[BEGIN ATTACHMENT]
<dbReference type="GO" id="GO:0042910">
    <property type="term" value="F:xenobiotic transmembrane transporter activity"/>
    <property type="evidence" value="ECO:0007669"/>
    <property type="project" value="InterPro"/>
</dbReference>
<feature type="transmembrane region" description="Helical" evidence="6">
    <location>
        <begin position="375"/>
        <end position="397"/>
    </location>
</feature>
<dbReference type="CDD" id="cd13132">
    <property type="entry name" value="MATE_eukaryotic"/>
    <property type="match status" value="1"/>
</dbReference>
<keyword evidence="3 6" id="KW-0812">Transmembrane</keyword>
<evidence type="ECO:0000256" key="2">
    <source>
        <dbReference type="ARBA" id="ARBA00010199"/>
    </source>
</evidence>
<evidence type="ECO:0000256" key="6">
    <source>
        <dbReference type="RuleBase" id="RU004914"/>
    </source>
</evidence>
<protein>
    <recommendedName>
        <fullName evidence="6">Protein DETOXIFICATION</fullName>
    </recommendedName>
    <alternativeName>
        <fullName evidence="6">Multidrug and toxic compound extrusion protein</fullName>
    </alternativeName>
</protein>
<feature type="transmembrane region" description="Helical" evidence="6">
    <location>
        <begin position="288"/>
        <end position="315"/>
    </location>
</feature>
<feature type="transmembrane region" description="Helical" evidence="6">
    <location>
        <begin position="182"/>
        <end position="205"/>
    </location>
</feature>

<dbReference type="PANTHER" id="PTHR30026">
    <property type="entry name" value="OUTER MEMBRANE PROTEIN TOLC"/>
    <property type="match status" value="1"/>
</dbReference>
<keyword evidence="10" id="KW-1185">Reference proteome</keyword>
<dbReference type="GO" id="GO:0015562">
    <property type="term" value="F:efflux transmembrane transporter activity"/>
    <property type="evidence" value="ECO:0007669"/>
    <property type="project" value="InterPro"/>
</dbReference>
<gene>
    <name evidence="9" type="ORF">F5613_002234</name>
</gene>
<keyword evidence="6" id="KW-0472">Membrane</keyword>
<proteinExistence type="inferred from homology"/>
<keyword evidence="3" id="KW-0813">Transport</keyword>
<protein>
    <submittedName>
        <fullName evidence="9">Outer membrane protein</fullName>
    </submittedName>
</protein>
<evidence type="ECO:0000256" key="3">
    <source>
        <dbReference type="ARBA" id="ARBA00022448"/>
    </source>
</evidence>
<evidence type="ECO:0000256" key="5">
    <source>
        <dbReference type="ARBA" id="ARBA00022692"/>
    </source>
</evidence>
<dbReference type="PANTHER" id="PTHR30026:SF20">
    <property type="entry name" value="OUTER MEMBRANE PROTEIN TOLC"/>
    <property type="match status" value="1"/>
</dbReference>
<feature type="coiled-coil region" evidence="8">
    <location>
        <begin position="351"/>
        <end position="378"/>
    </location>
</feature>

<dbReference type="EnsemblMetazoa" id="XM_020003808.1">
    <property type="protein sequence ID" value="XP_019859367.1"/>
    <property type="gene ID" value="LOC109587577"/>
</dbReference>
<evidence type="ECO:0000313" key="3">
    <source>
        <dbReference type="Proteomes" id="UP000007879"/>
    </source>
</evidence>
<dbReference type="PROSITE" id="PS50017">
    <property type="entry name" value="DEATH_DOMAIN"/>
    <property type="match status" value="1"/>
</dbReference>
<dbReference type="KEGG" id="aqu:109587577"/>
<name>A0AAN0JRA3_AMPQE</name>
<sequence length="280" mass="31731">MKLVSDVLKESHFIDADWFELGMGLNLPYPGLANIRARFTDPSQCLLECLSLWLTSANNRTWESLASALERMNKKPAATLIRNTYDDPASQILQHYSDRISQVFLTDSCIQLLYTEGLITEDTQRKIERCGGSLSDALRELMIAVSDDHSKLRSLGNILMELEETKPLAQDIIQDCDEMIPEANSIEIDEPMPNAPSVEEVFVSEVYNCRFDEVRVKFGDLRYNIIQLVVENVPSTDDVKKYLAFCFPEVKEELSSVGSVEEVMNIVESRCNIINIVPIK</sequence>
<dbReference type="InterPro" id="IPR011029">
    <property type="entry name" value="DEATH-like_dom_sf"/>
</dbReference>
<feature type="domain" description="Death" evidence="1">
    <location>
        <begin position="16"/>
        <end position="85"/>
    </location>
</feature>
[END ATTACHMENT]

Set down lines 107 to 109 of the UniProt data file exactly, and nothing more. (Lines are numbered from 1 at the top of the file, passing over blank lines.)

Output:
<feature type="domain" description="Death" evidence="1">
    <location>
        <begin position="16"/>